Once a notice is paid, the ACCC may not take court action in relation to the alleged contravention. Payment is not taken as an admission of liability for a contravention of the Act – only the court can make such rulings.

The infringement notice process is transparent, with the payment being made public via an online register and a media release.

Infringement notices will provide balance to our enforcement tool kit.

For example, the ACCC receives complaints from franchisees alleging that they received an inaccurate or incomplete disclosure document from their franchisor.

Court action may be excessive, but issuing an infringement notice may be appropriate in some circumstances.

Recently we have used an infringement notice under the Australian Consumer Law in dealing with a health insurance comparison service.

Compare The Market Pty Ltd paid an infringement notice of $10,200 in relation to advertising claims made about the scope of the service.

Compare The Market said, “We now compare more health funds than any other website in Australia” and “Compare more health funds than anywhere else”.

In fact, there were two other websites that compared the policies of more health insurance funds, including the website operated by the Private Health Insurance Ombudsman.

The ACCC had reasonable grounds to believe a breach Section 29(1)(g) of the ACL had occurred. Section 29 sets out the types of claims or statements that may be false or misleading.


Like any rules, the consequences of breaching the Code must be sufficiently serious to deter non-compliance.

In the past, we have received complaints about businesses operating franchise systems under the guise of a licensing or distributorship arrangement in a deliberate attempt to bypass the Code. The lack of penalties meant there was little to deter these operators.

The game is set to change with proposed penalties of up to $51,000 per breach of the Code to be introduced soon.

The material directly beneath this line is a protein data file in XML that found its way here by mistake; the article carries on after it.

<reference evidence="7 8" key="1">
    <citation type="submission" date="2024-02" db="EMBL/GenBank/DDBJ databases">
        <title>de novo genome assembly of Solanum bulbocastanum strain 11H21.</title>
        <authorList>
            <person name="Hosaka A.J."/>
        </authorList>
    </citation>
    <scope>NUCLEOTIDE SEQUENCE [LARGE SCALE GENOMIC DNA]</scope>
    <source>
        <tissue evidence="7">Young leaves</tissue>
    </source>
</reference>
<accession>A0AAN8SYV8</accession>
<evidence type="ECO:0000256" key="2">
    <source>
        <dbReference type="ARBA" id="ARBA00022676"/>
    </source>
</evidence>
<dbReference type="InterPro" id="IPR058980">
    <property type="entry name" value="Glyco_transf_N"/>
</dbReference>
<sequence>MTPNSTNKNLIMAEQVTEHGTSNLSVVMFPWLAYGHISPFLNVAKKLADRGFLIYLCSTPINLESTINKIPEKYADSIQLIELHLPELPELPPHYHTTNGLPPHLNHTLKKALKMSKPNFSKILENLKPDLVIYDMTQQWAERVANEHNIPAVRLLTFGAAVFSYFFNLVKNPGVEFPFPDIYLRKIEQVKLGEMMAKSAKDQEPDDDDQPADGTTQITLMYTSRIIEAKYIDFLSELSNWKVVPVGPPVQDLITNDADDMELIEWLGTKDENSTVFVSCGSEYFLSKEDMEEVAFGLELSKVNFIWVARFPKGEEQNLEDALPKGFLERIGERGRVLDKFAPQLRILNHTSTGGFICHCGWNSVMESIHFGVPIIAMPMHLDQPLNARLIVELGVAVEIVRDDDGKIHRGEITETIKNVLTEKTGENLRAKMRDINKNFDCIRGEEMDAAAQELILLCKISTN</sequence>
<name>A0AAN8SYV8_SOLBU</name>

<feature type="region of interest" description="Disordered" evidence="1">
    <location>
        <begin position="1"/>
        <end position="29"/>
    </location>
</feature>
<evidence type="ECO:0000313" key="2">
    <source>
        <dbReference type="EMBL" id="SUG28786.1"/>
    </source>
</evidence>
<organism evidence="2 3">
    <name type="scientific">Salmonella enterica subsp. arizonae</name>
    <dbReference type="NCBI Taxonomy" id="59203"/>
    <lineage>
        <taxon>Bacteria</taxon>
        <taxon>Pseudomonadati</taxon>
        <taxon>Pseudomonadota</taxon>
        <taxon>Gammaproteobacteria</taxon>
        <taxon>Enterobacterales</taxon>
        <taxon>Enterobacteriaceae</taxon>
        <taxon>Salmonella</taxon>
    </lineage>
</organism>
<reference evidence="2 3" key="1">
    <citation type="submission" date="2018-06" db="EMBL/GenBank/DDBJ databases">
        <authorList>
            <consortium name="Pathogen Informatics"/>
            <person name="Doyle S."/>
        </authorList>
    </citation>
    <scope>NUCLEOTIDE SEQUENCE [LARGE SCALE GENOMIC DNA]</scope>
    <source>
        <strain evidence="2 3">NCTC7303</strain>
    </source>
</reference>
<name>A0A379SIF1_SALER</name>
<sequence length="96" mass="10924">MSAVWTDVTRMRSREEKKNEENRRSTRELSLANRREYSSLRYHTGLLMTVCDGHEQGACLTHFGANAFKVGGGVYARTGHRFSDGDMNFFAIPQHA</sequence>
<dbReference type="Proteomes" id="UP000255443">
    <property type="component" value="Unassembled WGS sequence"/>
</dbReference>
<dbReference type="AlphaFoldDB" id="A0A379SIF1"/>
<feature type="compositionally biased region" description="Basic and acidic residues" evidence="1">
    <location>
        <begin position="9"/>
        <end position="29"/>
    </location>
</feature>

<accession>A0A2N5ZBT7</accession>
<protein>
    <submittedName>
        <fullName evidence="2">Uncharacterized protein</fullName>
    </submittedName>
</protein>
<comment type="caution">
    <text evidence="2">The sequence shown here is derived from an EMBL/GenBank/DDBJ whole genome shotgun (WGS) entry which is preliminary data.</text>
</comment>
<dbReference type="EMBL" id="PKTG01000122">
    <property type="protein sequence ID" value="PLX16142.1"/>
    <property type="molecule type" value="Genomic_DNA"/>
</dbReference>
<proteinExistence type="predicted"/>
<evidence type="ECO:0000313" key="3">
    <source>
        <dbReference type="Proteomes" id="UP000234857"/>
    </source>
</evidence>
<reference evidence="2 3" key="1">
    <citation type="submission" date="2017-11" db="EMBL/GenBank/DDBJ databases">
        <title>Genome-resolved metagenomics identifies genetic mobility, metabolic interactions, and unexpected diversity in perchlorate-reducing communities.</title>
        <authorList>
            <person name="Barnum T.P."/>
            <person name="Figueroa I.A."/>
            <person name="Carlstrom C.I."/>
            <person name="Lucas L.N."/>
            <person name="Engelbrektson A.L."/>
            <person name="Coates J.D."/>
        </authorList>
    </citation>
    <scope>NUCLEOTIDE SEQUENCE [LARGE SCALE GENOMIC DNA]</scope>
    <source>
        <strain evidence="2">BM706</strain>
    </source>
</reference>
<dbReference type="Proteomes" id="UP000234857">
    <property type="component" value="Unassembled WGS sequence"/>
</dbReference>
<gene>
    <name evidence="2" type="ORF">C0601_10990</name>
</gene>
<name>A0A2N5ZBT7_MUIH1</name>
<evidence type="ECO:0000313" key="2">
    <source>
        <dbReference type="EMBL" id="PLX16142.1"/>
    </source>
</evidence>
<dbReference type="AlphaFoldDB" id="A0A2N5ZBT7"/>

The fact that we work through the courts is an important one.

In a contested matter, we must convince a court to rule in our favour on the basis of evidence that we put forward.

It is also up to a Federal Court judge to decide on the extent of the penalty.

This provides an important counter balance to our role as a regulator.

Penalties will apply to conduct from 1 January 2015.

Good faith

We know that one of the biggest issues facing the sector is the likely introduction of an obligation of good faith.

While the final form of the Code has yet to be released, it is clear that the Government intends to introduce an obligation of good faith in the Code.

From the common law we know that good faith requires parties to exercise their powers reasonably and not arbitrarily or for some irrelevant purpose.

In addition, conduct may lack good faith if one party acts dishonestly, unreasonably or fails to have regard to the legitimate interests of the other party.

So what does this mean for franchisors and franchisees?

Fundamentally, good faith will require both parties to a franchise agreement to remain loyal to the contract they have entered into. Acting for an ulterior purpose, or in a way that undermines or denies the other party the benefits of the contract are examples of conduct that may qualify as bad faith.

Whether certain conduct will lack good faith will depend on the circumstances surrounding the conduct. When considering whether your conduct is in good faith, potential questions to ask include: